Antioxidants suppress lymphoma and increase longevity in Atm-deficient mice.
J Nutr. 2007 Jan
Reliene R, Schiestl RH.
Department of Pathology, Geffen School of Medicine and School of Public Health, University of California, Los Angeles, CA 90095, USA.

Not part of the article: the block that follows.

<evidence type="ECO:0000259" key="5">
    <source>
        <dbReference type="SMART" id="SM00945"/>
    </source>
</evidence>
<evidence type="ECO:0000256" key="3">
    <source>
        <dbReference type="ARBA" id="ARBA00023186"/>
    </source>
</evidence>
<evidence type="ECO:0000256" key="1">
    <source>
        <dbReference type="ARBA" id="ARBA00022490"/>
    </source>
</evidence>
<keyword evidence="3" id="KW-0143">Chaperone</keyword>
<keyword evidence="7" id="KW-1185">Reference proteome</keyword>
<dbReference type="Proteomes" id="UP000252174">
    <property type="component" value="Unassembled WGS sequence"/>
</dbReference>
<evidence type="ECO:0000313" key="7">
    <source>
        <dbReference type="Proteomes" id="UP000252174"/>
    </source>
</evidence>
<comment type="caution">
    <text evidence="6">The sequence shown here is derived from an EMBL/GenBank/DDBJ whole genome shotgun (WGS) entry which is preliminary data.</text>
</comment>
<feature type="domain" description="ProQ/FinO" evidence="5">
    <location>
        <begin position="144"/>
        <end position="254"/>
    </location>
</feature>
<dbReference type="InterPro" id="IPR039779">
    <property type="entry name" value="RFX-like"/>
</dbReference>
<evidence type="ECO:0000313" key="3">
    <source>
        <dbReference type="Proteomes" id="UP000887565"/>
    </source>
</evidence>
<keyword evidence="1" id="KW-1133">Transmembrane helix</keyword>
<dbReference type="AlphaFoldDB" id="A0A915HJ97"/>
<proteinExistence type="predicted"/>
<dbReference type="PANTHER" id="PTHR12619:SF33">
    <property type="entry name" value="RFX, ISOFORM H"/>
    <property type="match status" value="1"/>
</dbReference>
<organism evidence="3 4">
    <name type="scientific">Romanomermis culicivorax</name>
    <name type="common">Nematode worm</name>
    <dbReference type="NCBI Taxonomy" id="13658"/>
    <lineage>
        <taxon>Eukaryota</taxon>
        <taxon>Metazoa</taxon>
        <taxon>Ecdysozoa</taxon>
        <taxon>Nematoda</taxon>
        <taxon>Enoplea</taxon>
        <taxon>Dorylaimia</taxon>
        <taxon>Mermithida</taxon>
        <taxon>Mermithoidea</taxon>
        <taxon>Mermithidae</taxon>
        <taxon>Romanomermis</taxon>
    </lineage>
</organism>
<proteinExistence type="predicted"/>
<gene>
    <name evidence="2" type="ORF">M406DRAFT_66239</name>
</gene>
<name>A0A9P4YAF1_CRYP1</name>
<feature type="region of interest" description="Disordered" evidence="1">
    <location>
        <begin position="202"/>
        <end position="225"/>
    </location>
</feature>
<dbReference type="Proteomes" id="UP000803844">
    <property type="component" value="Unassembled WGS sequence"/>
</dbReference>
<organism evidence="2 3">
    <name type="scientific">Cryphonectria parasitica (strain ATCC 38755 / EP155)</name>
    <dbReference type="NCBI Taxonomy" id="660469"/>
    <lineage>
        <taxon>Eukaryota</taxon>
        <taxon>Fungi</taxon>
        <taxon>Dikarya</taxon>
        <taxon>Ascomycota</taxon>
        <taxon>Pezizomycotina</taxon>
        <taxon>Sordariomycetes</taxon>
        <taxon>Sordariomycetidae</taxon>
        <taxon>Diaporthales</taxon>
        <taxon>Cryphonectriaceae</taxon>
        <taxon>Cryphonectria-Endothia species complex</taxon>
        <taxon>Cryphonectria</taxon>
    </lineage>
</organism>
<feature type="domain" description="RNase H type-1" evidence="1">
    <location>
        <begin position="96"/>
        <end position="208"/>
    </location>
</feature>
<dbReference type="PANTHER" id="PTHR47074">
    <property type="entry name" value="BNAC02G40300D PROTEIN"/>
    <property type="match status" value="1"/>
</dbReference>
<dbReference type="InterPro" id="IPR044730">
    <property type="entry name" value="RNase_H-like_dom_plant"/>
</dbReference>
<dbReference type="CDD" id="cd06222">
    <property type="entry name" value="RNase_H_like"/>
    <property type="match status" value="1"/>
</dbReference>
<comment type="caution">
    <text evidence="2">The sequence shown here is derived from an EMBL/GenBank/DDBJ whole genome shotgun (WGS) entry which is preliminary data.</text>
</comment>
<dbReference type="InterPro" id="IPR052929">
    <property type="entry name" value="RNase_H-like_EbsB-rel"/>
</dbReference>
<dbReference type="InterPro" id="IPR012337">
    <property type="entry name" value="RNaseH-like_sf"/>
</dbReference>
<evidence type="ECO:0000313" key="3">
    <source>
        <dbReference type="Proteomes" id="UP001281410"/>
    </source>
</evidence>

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Ataxia telangiectasia (AT), a human hereditary disorder resulting from mutations in the ATM gene, is characterized by a high incidence of lymphoid malignancies, neurodegeneration, immunodeficiency, premature aging, elevated radiosensitivity, and genomic instability. Evidence has been accumulating that ATM-deficient cells are in a continuous state of oxidative stress. A variety of markers of oxidative stress were detected in AT patients as well as Atm-deficient mice, used as an animal model of AT. Since then, it has been proposed that oxidative stress contributes to the clinical phenotype of AT, especially carcinogenesis and neurodegeneration, and several animal studies were conducted to determine whether exogenous antioxidants mitigate the symptoms of AT. Tempol, EUK-189, and N-acetyl cysteine have been tested as chemopreventive antioxidants in Atm-deficient mice. We review these findings, mainly focusing on the effect of N-acetyl cysteine, which is known as a safe and efficient drug and nutritional supplement.
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